A4 Ioannis Votsis, New College & LSE, London Abstract: What is computation? At the heart of this question appears to lie a paradox. On the one hand, computation looks like the kind of thing virtually any physical system does. After all, physics ensures that some states are followed by other states in a rule-like manner. This view has come to be known as ‘pancomputationailsm’. On the other hand, computation looks like the kind of thing that only emerged in recent human history. On this view, very few physical systems compute, namely those that were technologically designed to do so. We may call this ‘oligocomputationalism’. This talk aims to resolve the apparent paradox by putting forward two non-rivalling notions of computation: one that underwrites pancomputationalism and another that underwrites oligocomputationalism. It is argued that each notion is legitimate because it captures different uses of the term ‘computation’.
A5 Jiri Wiedermann and Jan van Leeuwen, Czech Academy of the Sciences Abstract: AI research is continually challenged to explain cognitive processes as being computational. Whereas existing notions of computing seem to have their limits for it, we contend that the recent, epistemic approach to computations may hold the key to understanding cognition from this perspective. Here, computations are seen as processes generating knowledge over a suitable knowledge domain, within the framework of a suitable knowledge theory. This, machine-independent, understanding of computations allows us to explain a variety of higher cognitive functions such as accountability, self-awareness, introspection, knowledge understanding, free will, creativity, anticipation, curiosity in computational terms, as well as to understand the mechanisms behind the development of intelligence. The argumentation does not depend on any technological analogies.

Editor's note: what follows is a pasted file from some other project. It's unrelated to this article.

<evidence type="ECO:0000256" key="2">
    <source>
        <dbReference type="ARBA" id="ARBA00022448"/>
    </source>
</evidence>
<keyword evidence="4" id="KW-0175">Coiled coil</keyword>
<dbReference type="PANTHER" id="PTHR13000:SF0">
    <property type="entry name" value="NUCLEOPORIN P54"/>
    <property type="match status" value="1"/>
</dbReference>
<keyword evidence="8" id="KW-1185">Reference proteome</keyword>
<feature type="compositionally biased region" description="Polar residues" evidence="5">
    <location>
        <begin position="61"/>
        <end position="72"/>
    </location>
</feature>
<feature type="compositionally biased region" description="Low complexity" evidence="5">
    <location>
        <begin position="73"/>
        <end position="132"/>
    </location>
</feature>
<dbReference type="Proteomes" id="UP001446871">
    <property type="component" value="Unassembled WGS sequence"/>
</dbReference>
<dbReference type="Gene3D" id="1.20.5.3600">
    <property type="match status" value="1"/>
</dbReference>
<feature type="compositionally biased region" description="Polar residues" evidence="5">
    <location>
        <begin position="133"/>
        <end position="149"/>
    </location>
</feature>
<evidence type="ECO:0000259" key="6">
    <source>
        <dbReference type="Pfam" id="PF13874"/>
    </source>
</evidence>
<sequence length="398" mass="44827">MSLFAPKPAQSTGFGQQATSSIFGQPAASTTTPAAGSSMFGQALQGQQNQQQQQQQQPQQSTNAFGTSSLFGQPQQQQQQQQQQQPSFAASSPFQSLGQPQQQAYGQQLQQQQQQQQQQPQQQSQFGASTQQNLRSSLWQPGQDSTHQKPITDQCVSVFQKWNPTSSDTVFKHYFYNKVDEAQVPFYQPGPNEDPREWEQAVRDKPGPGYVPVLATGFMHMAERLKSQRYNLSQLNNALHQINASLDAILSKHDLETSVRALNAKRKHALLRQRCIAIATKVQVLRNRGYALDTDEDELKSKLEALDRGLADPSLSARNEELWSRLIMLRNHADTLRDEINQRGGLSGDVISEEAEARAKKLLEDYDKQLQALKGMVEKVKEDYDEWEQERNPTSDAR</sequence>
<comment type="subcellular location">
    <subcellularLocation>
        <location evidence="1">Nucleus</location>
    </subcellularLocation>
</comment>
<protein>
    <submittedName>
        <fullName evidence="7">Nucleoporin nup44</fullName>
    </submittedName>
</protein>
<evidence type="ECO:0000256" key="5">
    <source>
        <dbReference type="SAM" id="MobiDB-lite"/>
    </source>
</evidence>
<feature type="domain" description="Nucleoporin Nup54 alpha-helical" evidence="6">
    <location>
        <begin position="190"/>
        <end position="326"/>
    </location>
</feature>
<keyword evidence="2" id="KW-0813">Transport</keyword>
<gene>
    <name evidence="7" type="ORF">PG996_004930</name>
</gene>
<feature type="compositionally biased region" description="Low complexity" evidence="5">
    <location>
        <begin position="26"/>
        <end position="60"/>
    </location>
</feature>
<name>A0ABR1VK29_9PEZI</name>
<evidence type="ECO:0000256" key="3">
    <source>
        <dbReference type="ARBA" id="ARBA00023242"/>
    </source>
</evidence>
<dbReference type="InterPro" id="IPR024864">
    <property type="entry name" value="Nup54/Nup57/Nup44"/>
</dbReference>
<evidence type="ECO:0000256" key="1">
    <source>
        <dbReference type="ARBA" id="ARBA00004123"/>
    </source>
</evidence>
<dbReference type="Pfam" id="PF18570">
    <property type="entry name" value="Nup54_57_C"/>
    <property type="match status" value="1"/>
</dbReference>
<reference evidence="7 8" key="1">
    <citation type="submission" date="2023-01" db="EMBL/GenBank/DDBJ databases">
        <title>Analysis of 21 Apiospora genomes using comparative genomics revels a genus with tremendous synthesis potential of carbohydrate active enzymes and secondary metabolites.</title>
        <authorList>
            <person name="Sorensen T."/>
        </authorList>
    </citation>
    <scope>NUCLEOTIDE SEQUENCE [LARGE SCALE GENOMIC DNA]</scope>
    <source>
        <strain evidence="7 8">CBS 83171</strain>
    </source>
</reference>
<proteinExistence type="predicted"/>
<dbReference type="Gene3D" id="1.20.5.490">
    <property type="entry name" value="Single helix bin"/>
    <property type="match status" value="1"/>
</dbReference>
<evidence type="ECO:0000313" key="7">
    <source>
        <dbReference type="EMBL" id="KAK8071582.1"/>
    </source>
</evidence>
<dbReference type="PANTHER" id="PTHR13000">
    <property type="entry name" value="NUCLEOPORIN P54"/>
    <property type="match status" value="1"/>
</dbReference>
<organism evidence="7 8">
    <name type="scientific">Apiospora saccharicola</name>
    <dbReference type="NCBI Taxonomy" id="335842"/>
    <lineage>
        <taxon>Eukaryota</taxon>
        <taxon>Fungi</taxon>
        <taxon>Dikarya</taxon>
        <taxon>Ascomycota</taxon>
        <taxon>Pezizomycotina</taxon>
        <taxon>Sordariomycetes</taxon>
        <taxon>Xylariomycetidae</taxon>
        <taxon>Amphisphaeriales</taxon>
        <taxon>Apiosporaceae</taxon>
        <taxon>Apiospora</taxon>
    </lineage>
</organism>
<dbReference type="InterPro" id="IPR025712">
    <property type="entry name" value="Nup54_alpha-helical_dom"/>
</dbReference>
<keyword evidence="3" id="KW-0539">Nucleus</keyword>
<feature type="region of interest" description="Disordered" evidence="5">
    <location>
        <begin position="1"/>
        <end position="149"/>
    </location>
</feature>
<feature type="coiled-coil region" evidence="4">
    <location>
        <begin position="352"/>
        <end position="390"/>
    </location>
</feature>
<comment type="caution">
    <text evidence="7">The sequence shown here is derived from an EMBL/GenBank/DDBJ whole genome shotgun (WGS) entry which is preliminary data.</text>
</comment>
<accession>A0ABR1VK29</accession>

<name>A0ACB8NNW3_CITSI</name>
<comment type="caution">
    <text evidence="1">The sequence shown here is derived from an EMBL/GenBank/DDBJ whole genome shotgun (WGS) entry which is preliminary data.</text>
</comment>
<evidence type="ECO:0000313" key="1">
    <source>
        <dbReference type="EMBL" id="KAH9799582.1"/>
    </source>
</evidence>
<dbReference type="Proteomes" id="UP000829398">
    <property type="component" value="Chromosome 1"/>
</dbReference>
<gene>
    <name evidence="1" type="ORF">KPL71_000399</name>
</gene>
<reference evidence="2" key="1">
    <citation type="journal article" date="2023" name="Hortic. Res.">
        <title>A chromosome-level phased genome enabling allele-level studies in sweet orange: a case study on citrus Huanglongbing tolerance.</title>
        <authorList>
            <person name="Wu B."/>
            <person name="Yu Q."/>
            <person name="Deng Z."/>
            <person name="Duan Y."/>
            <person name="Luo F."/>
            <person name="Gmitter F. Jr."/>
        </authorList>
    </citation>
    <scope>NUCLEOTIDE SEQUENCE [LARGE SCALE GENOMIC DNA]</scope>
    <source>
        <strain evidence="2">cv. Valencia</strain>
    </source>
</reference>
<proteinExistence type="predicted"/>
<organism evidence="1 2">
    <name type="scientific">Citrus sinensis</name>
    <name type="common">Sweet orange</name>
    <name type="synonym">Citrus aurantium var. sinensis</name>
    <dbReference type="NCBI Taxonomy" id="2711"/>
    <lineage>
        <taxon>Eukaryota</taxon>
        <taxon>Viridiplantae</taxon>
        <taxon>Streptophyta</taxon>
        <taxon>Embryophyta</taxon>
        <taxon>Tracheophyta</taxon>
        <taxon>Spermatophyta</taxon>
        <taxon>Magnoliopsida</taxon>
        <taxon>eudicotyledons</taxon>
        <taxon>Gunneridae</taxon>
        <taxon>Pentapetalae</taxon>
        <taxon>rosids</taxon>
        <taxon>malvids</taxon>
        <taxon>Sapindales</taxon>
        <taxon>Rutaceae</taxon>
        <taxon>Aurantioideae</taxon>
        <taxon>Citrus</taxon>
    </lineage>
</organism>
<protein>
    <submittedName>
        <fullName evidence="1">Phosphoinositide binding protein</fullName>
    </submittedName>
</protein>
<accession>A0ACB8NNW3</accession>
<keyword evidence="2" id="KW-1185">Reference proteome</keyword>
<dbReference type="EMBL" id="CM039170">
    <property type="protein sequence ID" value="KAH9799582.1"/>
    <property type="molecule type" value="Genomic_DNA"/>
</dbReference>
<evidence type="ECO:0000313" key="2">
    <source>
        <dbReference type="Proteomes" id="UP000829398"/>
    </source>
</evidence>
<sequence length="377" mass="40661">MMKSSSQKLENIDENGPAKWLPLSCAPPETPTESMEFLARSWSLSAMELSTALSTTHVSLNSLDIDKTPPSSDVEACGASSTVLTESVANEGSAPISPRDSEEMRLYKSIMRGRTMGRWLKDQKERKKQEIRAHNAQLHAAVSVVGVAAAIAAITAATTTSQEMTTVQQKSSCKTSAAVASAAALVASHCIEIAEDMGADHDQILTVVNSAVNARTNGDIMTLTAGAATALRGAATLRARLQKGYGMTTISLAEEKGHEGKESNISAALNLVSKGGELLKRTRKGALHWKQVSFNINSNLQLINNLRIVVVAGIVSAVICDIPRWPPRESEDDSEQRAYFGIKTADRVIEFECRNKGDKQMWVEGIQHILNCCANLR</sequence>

A6 Matthew Childers, U Iowa Abstract: The “Symbol Grounding Problem” (SGP) concerns how an artificial agent (AA) can autonomously derive the meaning of the symbols it successfully manipulates syntactically. While conditions for a successful solution has been proposed (the “Z/B-condition”), few have considered a teleosemantic solution which meets the Z/B-condition. I argue that a teleosemantic solution is problematic because orthodox teleosemantics construes representation in terms the evolutionary etiology of the biological capacities of representational agents and systems. I assess the strengths of three non-etiological theories of function (propensity, modal, and causal-role theories) and show that they all fail. In turn, I outline avenues for a teleosemantic solution to the SGP afforded by artificial evolution and genetic programming research. Yet these also fall afoul of the Z/B-condition.